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Teaching and Learning Blog

By James Collins, Deputy Headteacher

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  • October 2020 BLOG

    Published 06/11/20, by James Collins
    Tweaking for a better Blend As we move forward in the coming weeks, through the dark cold months of November and December, I very quickly wanted to reflect on the journey we have been on with our blended learning policy at Crookhorn before I pass
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  • September 2020 BLOG

    Published 01/10/20, by James Collins
    In the first of our teaching and learning blogs of the new academic year, I thought it was important for us to reflect on how we are all trying to adapt to the different situation we find ourselves in and how our pedagogy must adapt for the foreseeab
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  • February 2020 BLOG

    Published 02/03/20, by James Collins

    Long story short… during a recent review with James, I mentioned that it has been a while since we had any direct training/advice on classroom management techniques that deal with LLD or poor behaviour in the classroom.  By the time the meeting had finished I had been tasked with writing February’s blog (note to self, keep mouth shut).

    As with any homework, I scrolled the internet first, to copy someone else’s, and gathered some information.  I then emailed a bunch of staff for their thoughts and ideas on the classroom techniques that they use to keep LLD to a minimum and keeping those students with a reputation for poor behaviour, on task.  Below is a list of my findings.  What I found most interesting was that many experienced staff had similar thoughts and ideas (most of which, have been around for a while, but are certainly worth revisiting!).

     

    1. Planning – If you haven’t done so already, read page 57 of PLAN, MARK, TEACH.  I promise you that you will read further!

    One re-occurring theme has been the importance of a well-planned lesson. This is vitally important when dealing with challenging groups.

     

    1. Give the group a bite-sized, do now task, the moment they walk in through the door (plan this carefully).  Don’t give them a second to be a distraction/distract others.  The first 5 minutes is when you set the tone!! (no wiggle room)
       
    2. Greet the students upon entry, “Welcome, your task is on the board, you have 2 minutes to get out your equipment, including your planners, and begin” (some teachers find this most effective to do at the door).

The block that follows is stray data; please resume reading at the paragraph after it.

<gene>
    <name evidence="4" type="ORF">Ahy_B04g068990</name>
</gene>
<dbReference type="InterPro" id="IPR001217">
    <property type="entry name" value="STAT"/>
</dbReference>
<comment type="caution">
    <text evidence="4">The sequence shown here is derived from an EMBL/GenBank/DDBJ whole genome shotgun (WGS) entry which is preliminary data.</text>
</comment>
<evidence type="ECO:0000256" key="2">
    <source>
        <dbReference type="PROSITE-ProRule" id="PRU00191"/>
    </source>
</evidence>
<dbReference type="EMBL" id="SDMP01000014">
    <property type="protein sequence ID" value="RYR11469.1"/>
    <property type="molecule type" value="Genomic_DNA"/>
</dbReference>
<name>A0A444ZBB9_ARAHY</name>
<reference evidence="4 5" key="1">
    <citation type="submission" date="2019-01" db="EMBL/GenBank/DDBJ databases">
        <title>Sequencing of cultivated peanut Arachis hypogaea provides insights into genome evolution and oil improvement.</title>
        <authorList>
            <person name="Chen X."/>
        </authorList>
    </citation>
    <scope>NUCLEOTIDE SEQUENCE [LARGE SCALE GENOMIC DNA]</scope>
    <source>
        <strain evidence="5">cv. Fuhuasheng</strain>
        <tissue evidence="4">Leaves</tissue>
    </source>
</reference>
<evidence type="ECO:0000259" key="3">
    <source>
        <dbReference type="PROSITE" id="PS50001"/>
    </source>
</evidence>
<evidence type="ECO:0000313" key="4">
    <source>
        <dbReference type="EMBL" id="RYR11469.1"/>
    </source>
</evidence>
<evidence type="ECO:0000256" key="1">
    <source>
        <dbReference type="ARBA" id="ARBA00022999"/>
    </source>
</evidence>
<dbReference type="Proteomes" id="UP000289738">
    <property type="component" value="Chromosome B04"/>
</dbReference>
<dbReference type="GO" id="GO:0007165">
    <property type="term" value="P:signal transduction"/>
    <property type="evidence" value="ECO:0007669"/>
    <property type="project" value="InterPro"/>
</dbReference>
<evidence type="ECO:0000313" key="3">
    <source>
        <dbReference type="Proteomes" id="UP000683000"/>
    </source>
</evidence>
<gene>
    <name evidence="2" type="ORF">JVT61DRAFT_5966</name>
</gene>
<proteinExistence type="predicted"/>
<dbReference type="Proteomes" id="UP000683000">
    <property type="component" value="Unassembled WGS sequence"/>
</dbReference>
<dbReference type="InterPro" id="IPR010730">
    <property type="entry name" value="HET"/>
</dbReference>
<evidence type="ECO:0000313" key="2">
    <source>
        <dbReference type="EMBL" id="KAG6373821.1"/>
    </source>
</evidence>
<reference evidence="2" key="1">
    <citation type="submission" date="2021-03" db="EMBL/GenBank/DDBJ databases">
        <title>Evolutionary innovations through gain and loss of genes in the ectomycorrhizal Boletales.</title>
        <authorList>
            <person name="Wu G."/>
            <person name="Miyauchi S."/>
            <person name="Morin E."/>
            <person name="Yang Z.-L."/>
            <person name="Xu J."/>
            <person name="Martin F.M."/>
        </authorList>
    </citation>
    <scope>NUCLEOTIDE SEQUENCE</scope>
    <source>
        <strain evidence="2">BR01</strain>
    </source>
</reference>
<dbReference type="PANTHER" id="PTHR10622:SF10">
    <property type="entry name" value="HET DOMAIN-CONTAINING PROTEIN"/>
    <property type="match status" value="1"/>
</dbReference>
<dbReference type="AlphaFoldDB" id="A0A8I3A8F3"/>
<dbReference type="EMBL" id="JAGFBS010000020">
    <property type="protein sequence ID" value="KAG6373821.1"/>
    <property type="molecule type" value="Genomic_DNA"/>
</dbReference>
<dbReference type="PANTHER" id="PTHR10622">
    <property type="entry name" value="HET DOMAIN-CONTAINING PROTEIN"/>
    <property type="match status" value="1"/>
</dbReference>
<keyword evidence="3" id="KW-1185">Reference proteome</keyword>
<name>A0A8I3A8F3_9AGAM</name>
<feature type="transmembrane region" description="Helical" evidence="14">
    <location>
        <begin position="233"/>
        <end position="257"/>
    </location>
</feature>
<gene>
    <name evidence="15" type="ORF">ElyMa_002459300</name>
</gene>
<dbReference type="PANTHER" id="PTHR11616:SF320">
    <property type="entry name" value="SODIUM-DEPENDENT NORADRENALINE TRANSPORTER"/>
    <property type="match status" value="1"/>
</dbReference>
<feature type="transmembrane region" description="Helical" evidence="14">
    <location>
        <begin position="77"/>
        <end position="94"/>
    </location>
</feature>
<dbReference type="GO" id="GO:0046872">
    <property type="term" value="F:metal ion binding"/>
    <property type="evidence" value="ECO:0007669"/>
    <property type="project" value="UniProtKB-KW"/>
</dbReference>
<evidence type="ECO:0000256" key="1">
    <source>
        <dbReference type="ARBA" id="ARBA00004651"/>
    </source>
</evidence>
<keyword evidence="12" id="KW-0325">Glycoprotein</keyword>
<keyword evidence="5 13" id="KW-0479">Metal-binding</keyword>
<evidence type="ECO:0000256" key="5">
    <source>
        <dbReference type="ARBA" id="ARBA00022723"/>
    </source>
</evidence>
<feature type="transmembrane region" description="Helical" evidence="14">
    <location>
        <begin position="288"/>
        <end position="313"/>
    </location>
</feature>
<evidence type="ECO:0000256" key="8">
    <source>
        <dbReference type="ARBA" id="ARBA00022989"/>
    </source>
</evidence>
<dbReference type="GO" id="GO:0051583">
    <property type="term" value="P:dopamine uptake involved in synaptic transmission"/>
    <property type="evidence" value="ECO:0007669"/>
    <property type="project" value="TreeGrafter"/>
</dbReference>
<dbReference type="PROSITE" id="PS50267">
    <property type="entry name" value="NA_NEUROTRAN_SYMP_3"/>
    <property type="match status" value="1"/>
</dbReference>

3. Be enthusiastic!  Passionate teachers often get the best results.  Sweep students up in a wave of enthusiasm, take them on a journey, they will learn without realising it…and hopefully never forget it!
       
    4. Catch students doing the right thing.  “Thank you for putting your jacket on the back of the chair and getting out your equipment”.  This can sometimes be more effective when done privately… “I noted how you came in calmly and sat down today, thank you/well done Darren” (naughty boys were always called Darren – fact!)
       
    5. The importance of consistency cannot be underestimated (one could write a book on this) in every area of our profession.  Have the same procedures every lesson!  This creates boundaries and students will soon realise what is expected of them.  Follow through…If you say it, make sure that you do it (Never say anything that you can’t follow through with).
       
    6. Use non-verbal signals – a nod, a smile, a stare, a frown, a raised eyebrow, or a gesture is often all that is needed.  Similarly, moving into closer proximately to a student who is showing signs of distraction can be a non-intrusive deterrent.
       
    7. Walkabout your class - don’t always deliver your lesson from the same spot (certainly, don’t sit or stand behind your desk).  If you have something on the board, walk to the back of the class to explain it.  Students will not only know if you are watching them or not, it will also give you a student’s eye view of your classroom/lesson.

      These are all well and good, but… I am struggling to be an authority in the classroom. I don’t’ get the respect from the students that I need for them ALL to make progress. I spend far too much time dealing with behaviour issues and not enough time teaching/paying attention to the students that deserve it the most... I hear you cry!!

      OK, it’s hard! What will work for some students, will not work for all students. Just when you thought you were winning, they blow it all back in your face, treat you like…It also takes time, years in some cases. It is no coincidence that some of the better “classroom managers” have had over 20 years in the profession (oh and they still get it wrong from time to time!!).

    The following may help you increase your dominance and assertiveness

    1. Own your classroom!!  Set rules/procedures and stick by them. 
    2. Put a seating plan in place.  Put the most challenging student right at the front.  If your tables are grouped, try to get them working with well-behaved students
    3. Be authoritative in your speech and body language
    4. “Fake it until you make it” Be absolutely confident and in control, even though you don’t feel like it.
    5. Wait for absolute silence!  I sometimes look at my watch, or I hold eye contact with the student/s that are still talking.